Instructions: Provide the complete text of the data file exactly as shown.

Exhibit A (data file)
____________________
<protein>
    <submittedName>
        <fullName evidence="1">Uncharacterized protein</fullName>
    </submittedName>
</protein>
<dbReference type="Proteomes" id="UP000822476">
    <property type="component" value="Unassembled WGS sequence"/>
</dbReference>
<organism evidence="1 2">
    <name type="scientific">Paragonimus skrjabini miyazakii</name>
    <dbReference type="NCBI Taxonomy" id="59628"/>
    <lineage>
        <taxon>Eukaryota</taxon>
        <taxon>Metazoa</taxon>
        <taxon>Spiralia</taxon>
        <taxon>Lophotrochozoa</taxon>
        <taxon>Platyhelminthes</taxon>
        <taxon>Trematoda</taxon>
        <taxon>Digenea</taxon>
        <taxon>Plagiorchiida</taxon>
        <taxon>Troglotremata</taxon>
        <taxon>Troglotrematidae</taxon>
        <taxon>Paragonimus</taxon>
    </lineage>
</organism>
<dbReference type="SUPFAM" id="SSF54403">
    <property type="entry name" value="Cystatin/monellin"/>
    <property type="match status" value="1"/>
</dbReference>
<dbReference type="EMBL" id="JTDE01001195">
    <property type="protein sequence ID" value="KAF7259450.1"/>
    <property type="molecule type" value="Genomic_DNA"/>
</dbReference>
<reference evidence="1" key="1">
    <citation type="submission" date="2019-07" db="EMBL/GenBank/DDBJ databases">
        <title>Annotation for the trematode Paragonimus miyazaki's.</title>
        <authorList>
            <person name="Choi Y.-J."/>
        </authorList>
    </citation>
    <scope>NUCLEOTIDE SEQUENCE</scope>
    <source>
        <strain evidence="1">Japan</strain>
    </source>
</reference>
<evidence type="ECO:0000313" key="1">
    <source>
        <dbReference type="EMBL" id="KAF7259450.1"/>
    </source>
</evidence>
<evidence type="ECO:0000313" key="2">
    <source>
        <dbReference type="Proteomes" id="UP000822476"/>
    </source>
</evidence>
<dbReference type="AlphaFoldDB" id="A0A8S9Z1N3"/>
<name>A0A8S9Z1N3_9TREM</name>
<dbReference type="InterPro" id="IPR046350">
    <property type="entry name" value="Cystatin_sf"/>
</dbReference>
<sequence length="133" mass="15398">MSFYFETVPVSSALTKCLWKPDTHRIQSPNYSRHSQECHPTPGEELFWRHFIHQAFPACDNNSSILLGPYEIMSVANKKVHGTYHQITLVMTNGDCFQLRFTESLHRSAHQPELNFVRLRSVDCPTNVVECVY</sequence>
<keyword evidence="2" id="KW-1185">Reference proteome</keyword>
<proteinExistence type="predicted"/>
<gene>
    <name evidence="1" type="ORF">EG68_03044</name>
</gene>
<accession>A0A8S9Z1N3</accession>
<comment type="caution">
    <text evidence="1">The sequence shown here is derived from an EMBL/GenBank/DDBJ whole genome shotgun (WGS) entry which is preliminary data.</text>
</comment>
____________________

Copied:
<protein>
    <submittedName>
        <fullName evidence="1">Uncharacterized protein</fullName>
    </submittedName>
</protein>
<dbReference type="Proteomes" id="UP000822476">
    <property type="component" value="Unassembled WGS sequence"/>
</dbReference>
<organism evidence="1 2">
    <name type="scientific">Paragonimus skrjabini miyazakii</name>
    <dbReference type="NCBI Taxonomy" id="59628"/>
    <lineage>
        <taxon>Eukaryota</taxon>
        <taxon>Metazoa</taxon>
        <taxon>Spiralia</taxon>
        <taxon>Lophotrochozoa</taxon>
        <taxon>Platyhelminthes</taxon>
        <taxon>Trematoda</taxon>
        <taxon>Digenea</taxon>
        <taxon>Plagiorchiida</taxon>
        <taxon>Troglotremata</taxon>
        <taxon>Troglotrematidae</taxon>
        <taxon>Paragonimus</taxon>
    </lineage>
</organism>
<dbReference type="SUPFAM" id="SSF54403">
    <property type="entry name" value="Cystatin/monellin"/>
    <property type="match status" value="1"/>
</dbReference>
<dbReference type="EMBL" id="JTDE01001195">
    <property type="protein sequence ID" value="KAF7259450.1"/>
    <property type="molecule type" value="Genomic_DNA"/>
</dbReference>
<reference evidence="1" key="1">
    <citation type="submission" date="2019-07" db="EMBL/GenBank/DDBJ databases">
        <title>Annotation for the trematode Paragonimus miyazaki's.</title>
        <authorList>
            <person name="Choi Y.-J."/>
        </authorList>
    </citation>
    <scope>NUCLEOTIDE SEQUENCE</scope>
    <source>
        <strain evidence="1">Japan</strain>
    </source>
</reference>
<evidence type="ECO:0000313" key="1">
    <source>
        <dbReference type="EMBL" id="KAF7259450.1"/>
    </source>
</evidence>
<evidence type="ECO:0000313" key="2">
    <source>
        <dbReference type="Proteomes" id="UP000822476"/>
    </source>
</evidence>
<dbReference type="AlphaFoldDB" id="A0A8S9Z1N3"/>
<name>A0A8S9Z1N3_9TREM</name>
<dbReference type="InterPro" id="IPR046350">
    <property type="entry name" value="Cystatin_sf"/>
</dbReference>
<sequence length="133" mass="15398">MSFYFETVPVSSALTKCLWKPDTHRIQSPNYSRHSQECHPTPGEELFWRHFIHQAFPACDNNSSILLGPYEIMSVANKKVHGTYHQITLVMTNGDCFQLRFTESLHRSAHQPELNFVRLRSVDCPTNVVECVY</sequence>
<keyword evidence="2" id="KW-1185">Reference proteome</keyword>
<proteinExistence type="predicted"/>
<gene>
    <name evidence="1" type="ORF">EG68_03044</name>
</gene>
<accession>A0A8S9Z1N3</accession>
<comment type="caution">
    <text evidence="1">The sequence shown here is derived from an EMBL/GenBank/DDBJ whole genome shotgun (WGS) entry which is preliminary data.</text>
</comment>